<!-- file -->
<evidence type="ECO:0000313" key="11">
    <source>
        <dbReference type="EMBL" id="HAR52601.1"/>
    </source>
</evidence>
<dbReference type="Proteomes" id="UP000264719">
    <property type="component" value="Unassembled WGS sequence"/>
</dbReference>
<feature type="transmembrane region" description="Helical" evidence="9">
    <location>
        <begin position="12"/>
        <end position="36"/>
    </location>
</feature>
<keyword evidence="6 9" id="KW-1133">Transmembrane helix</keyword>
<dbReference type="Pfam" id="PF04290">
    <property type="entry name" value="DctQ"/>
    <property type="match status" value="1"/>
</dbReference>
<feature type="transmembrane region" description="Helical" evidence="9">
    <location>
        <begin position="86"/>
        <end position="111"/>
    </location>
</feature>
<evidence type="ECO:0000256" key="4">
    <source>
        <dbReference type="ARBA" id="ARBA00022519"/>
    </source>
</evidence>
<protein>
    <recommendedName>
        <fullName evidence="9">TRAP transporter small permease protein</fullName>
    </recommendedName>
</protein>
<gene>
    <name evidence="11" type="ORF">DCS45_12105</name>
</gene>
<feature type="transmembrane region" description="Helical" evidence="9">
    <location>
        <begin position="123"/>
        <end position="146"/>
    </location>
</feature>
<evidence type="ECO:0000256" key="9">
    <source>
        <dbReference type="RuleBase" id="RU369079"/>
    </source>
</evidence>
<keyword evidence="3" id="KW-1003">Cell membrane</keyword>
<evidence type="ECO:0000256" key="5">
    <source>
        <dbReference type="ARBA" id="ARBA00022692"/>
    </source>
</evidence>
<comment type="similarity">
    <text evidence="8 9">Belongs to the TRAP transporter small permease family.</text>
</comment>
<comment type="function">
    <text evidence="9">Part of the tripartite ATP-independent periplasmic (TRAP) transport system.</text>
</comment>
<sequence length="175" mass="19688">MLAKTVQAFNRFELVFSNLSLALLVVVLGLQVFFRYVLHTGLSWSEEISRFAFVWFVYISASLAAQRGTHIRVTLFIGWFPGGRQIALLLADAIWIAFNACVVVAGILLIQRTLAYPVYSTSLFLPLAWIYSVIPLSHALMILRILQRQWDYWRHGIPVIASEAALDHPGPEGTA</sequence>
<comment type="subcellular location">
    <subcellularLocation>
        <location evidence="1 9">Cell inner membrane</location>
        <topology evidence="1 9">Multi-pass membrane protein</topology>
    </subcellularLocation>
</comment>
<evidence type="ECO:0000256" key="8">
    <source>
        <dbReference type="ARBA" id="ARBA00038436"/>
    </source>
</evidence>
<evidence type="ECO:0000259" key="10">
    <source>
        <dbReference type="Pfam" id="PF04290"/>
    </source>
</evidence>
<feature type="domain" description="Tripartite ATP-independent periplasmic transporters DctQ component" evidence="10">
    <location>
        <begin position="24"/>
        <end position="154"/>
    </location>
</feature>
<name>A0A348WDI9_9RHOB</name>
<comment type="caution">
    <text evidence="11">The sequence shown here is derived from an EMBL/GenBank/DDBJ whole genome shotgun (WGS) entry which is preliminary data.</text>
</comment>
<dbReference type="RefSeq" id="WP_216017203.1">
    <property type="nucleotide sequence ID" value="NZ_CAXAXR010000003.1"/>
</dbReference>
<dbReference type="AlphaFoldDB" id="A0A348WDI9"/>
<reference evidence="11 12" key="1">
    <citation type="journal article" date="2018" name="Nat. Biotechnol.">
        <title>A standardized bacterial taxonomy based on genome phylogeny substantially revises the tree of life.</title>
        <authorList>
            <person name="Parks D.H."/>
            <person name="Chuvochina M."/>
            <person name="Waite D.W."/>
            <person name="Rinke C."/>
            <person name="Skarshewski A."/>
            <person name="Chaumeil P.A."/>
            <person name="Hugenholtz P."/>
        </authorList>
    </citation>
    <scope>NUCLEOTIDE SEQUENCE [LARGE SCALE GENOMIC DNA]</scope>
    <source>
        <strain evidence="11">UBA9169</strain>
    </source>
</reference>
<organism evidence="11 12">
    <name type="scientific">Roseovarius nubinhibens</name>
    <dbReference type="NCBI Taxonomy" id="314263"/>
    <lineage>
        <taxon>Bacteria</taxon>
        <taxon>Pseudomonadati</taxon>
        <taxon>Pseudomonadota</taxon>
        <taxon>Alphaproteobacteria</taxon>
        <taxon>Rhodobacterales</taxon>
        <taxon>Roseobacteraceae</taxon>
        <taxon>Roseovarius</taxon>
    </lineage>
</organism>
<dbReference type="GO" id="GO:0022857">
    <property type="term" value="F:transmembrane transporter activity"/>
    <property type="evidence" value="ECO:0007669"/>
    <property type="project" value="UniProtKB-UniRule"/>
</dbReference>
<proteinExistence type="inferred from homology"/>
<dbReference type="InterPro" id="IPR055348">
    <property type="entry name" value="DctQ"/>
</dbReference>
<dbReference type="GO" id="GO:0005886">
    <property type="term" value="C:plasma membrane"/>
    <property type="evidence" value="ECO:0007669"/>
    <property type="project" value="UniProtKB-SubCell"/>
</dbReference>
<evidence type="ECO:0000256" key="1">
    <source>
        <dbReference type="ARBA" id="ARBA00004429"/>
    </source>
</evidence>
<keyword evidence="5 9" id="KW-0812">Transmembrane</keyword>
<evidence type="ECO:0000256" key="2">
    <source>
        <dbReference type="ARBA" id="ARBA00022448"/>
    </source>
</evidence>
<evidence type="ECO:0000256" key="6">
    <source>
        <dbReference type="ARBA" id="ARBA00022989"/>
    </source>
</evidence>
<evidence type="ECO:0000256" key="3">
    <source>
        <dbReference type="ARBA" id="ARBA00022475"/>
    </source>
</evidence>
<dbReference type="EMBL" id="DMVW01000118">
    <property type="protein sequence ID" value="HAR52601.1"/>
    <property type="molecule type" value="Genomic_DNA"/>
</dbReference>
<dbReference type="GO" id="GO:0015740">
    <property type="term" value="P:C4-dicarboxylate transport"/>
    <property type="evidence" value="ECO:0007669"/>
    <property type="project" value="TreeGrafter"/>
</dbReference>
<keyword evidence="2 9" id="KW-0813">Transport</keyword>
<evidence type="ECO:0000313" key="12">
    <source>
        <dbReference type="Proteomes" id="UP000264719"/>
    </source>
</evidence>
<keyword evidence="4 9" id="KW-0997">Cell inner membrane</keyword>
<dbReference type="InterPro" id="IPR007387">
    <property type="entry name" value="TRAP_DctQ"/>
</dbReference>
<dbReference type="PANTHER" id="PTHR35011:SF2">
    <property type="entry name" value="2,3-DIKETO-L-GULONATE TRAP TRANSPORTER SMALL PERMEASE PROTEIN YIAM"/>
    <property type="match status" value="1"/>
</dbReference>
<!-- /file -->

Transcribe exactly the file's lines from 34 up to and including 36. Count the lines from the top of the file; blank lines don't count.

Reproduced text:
    </recommendedName>
</protein>
<gene>